from The American Heritage® Dictionary of the English Language, 4th Edition

  • transitive v. To estimate the value of (property) for taxation.
  • transitive v. To set or determine the amount of (a payment, such as a tax or fine).
  • transitive v. To charge (a person or property) with a special payment, such as a tax or fine.
  • transitive v. Sports To charge a player, coach, or team with (a foul or penalty).
  • transitive v. To determine the value, significance, or extent of; appraise. See Synonyms at estimate.

from Wiktionary, Creative Commons Attribution/Share-Alike License

  • v. To determine, estimate or judge the value of; to evaluate
  • v. To impose or charge, especially as punishment for an infraction.
  • v. To calculate and demand (the tax money due) from a person or entity.

from the GNU version of the Collaborative International Dictionary of English

  • transitive v. To value; to make a valuation or official estimate of for the purpose of taxation.
  • transitive v. To apportion a sum to be paid by (a person, a community, or an estate), in the nature of a tax, fine, etc.; to impose a tax upon (a person, an estate, or an income) according to a rate or apportionment.
  • transitive v. To determine and impose a tax or fine upon (a person, community, estate, or income); to tax.
  • transitive v. To fix or determine the rate or amount of.

from The Century Dictionary and Cyclopedia

  • To set, fix, or charge a certain sum upon, by way of tax: as, to assess each individual in due proportion.
  • To estimate the value or amount of (property or income) as a basis for taxation.—3. To set, fix, or determine: as, it is the province of a jury to assess damages.
  • n. Assessment.

from WordNet 3.0 Copyright 2006 by Princeton University. All rights reserved.

  • v. evaluate or estimate the nature, quality, ability, extent, or significance of
  • v. charge (a person or a property) with a payment, such as a tax or a fine
  • v. estimate the value of (property) for taxation
  • v. set or determine the amount of (a payment such as a fine)


from The American Heritage® Dictionary of the English Language, 4th Edition

Middle English assessen, from Old French assesser, from Latin assidēre, assess-, to sit by as an assistant judge : ad-, ad- + sedēre, to sit; see sed- in Indo-European roots.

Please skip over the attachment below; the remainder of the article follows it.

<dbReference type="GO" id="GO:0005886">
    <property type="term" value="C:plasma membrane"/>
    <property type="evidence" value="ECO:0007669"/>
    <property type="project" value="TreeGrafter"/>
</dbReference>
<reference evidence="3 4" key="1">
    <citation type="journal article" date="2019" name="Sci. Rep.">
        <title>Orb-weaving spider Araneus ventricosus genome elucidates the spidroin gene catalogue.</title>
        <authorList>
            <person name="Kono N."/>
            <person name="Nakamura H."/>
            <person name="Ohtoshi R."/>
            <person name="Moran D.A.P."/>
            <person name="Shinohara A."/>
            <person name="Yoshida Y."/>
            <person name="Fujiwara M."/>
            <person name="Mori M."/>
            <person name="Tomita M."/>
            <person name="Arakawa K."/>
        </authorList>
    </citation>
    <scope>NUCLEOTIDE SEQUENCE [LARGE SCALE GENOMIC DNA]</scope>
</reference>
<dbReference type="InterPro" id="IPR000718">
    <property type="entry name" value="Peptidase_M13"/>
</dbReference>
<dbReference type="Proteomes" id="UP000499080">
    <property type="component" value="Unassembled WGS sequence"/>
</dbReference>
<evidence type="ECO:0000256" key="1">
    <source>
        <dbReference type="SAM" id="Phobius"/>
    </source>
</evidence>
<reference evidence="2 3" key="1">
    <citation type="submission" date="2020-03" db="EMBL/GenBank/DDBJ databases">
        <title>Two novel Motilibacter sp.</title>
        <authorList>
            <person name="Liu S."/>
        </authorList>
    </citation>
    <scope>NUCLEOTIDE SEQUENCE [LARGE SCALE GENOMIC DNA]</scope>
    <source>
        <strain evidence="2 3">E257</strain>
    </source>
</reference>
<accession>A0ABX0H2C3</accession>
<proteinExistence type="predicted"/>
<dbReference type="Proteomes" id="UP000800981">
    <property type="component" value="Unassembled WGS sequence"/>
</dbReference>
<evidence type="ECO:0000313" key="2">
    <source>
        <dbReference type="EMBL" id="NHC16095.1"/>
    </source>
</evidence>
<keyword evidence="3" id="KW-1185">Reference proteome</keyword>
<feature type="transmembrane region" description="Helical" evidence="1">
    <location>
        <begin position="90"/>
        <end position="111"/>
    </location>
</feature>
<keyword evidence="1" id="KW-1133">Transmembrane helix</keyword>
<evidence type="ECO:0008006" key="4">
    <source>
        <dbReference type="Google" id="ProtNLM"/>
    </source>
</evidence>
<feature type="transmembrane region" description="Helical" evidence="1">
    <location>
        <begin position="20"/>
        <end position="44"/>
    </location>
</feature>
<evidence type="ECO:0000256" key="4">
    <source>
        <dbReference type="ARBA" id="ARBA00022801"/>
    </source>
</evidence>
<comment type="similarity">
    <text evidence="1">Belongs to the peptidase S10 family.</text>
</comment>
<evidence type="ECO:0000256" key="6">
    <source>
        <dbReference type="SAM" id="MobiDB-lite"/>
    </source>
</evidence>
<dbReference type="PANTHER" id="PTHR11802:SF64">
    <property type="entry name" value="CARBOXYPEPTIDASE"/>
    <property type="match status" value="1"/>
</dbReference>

from Wiktionary, Creative Commons Attribution/Share-Alike License

From Old French assesser, from Medieval Latin assessare, originally the frequentative of Latin assessus, past participle of assidere.


  • What we have got to assess is the value of the deal against the dislocation or whatever of any potential comments from the regulators.

    Rio Tinto: Iron Ore Venture with BHP Still 'Live Issue'

  • The second thing they must guess/assess is their faith in you to do accomplish something of a similar magnitude to the comps, generally expressed as a percentage. posted by redbarren at 6: 27 PM

    Investing in Badly Dressed People.

  • "The first thing you have to assess is why did you lose," he said. - Federer too much for Agassi en route to U.S. Open title

  • But the first thing you have to assess is why did you lose. - Agassi's spectacular run comes to an end

  • The most difficult risk to assess is the political uncertainty, which would, of course, be aggravated by any or all of the other uncertainties.

    Trade with China

  • - Related to the first question, to what degree does the rubric assess for specific skills and knowledge that are needed by students as they progress from this course to others?

    Wired Campus

  • In test process management, it is important to plemented into the project is efficient, effective in terms assess the effectiveness of different testing techniques, in of factors such as cost, time, and the number of bugs that terms of their ability to expose errors and also the size of can be detected.

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  • Issuing the security advisory is Step 3, called assess and stabilize, where "the engineering team investigates and develops the solution, while the communications team reaches out to provide guidance to customers and partners."

    ARN News

  • Then assess, which is "best". so, do you know any software can convert to a good MPEG2 file, the best converter Forum

  • He also points out that while conventional dictionaries offer a number of senses to define each word, little help has traditionally been given to the reader to enable them to assess which is the most likely meaning for their purposes.

    Archive 2009-02-01


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  • Impact assessment seems a perfectly normal kind of assessing. You can also study, evaluate, judge, or prepare for something that will came about in the future.

    July 21, 2010

  • In the UN, a peculiar usage of the word "assess" is emerging. One source is a General Comment by the Committee on the Rights of the Child, which refers to "process of child impact assessment (predicting the impact of any proposed law, policy or budgetary allocation which affects children and the enjoyment of their rights) and child impact evaluation (evaluating the actual impact of implementation)." (General Comment No.5, para.45) It seems to me a misuse, because I don't believe that the work "assess" should be used to refer to something that doesn't exist, because it is in the future. Comments?

    July 21, 2010